online: 15 april 2002

12 April 2002 a moment of satisfaction

16.48 European time, Bremen. A moment of satisfaction, (almost) alone in a concert room where I have been rehearsing and editing the references to John Cage in the internet and everyoneinto a text for this evening's collective performance - a kind of arts circus of simultaneous performances of music, visual arts, video and speaking - by students and by the visiting speakers and musicians. It's called 'A house full of arts' and 'a fest for John Cage'.

Willing and immediate help from people here is enabling me to easily overcome the kinds of (professional ego) conflicts that in my past became stressful problems, insoluble. Today, both alone and with such helpers as these*, everything is flowing and I am pleased... I feel that I am in my element, at last!

Now to rest and eat before the performance - it begins in three hours and lasts for two or three. Luckily much of my piece is silence. It's title is 'and it's so easy - to change one's mind' (John Cage, in conversation, 1988).

Before I changed my mind I was going to read John Cage's LECTURE ON NOTHING.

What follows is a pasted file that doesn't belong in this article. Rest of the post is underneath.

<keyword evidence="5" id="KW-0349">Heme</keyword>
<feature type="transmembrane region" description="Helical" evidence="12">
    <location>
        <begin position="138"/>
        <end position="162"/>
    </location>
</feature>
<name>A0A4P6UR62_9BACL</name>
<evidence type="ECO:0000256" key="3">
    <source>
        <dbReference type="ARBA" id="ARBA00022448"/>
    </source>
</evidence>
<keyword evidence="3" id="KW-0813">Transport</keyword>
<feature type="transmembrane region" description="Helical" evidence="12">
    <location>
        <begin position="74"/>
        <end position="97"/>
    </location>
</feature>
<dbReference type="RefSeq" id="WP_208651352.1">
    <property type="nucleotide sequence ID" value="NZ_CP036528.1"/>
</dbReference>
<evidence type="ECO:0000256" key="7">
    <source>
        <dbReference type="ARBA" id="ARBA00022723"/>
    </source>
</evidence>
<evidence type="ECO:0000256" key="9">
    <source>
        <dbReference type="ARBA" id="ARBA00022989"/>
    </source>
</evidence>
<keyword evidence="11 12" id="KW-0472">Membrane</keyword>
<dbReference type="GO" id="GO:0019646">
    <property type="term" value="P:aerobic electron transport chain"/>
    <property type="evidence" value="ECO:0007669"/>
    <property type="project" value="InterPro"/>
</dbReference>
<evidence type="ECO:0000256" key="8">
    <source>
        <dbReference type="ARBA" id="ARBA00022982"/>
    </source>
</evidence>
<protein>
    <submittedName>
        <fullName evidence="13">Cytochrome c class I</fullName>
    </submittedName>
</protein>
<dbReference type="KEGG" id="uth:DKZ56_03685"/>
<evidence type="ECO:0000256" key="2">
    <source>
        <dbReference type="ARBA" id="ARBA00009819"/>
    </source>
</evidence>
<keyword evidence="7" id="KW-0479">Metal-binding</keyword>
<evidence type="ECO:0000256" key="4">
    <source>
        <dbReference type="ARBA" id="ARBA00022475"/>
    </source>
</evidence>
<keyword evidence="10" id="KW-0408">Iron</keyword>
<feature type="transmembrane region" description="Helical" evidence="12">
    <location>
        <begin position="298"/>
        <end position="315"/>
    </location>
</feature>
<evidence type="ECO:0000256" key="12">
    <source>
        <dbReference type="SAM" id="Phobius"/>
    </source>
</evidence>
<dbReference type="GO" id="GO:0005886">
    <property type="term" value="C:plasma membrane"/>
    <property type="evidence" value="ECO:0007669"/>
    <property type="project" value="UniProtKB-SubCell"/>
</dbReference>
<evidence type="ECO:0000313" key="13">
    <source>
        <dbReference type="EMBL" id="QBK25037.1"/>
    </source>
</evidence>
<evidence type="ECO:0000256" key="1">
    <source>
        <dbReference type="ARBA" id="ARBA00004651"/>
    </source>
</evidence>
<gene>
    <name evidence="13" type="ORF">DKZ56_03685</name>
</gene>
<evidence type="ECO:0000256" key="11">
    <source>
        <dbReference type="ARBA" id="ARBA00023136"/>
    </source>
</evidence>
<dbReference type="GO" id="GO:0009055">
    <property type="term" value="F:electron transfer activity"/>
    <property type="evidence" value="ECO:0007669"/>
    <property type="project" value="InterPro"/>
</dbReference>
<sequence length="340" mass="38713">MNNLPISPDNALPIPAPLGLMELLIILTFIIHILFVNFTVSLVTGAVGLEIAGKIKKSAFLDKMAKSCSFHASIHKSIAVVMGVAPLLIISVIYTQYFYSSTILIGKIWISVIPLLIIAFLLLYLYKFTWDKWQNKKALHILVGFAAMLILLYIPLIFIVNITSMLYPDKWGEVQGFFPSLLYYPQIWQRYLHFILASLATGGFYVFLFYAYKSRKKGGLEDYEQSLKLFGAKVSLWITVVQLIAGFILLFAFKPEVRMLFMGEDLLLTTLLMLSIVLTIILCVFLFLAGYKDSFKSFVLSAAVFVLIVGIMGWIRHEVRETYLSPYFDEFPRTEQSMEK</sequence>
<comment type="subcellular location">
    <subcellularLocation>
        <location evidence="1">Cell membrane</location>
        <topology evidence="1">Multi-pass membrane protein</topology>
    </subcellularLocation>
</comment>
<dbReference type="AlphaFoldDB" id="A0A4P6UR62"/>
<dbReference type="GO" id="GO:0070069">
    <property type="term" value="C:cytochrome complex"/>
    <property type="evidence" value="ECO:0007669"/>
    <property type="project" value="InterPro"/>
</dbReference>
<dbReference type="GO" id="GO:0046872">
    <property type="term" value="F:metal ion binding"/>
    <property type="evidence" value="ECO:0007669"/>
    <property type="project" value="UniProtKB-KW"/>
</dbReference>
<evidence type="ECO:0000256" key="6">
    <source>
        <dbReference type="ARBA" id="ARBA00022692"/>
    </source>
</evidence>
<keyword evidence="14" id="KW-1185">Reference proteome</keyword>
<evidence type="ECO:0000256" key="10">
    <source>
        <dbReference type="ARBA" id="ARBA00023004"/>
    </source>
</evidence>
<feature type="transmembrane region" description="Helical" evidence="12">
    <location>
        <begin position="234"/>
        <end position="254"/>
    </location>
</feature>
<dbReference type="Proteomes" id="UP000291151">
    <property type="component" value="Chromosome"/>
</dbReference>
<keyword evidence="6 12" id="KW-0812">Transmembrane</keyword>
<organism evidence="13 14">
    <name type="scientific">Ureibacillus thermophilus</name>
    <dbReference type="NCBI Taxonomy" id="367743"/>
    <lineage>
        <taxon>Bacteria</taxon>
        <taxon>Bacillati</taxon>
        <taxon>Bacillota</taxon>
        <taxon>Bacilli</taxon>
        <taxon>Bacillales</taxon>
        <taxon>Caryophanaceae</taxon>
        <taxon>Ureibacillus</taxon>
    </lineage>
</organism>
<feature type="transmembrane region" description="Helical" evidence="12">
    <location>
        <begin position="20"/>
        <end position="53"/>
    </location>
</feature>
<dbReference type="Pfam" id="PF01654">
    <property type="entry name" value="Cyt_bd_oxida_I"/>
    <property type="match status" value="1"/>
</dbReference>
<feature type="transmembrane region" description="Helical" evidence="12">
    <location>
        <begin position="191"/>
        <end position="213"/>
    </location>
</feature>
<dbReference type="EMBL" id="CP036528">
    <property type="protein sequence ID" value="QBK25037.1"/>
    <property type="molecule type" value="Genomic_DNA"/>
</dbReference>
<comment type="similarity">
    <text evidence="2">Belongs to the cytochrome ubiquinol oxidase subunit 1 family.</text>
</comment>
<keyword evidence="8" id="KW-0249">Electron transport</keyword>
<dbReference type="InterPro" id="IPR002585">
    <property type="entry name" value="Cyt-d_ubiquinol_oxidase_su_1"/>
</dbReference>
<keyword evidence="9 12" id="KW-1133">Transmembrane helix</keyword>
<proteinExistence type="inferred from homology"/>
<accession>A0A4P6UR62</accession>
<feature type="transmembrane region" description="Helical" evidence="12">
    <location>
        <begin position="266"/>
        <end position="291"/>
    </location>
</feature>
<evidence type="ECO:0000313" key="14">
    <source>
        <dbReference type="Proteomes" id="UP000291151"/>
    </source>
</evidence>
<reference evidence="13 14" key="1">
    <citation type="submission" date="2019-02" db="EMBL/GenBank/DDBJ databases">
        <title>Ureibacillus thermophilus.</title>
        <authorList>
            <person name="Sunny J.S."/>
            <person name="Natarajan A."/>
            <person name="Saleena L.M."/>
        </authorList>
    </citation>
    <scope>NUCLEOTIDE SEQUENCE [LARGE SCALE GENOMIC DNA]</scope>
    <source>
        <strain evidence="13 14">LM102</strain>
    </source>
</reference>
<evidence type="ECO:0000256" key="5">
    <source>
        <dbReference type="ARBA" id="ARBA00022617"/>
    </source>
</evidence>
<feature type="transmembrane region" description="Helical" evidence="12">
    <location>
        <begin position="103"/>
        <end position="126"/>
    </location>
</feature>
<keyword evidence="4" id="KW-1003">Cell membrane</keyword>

* particularly Birgid Harte who organised my visit and those of the other visiting speakers, Jörg Brüggemann who operated the video camera, Nils Pennar who operated the video projector, and Jan Meyer-Veden who looked after me throughout my visit. All four of them, with several others whose names I did not note, provided the kind of intelligent and speedy help without which our improvised and unconventional performances would not have been so possible or so enjoyable...

...As I write this footnote I realise that our kind of decentrally-organised performing, in the manner of John Cage, is a model for post-industrial living as it might be, as it can be. But it is possible only if people are free to break rules and conventions and to improvise, with both intelligence and restraint, creating huge spaces for themselves and each other to explore and experience free of pre-judgement and of the imposed conflict of 'divide and rule' and the other limitations of central control...

Letting go of our likes and dislikes
as John Cage so often said and
Listen! Listen! Listen!
Leave plenty of silence...
as Jackson Mac Low put it in 'A Little Sermon on the Performance of Simultaneities' in Stanzas of Iris Lesak, Something Else Press, Milllerton, New York 1972, page 419.

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© 2002 john chris jones

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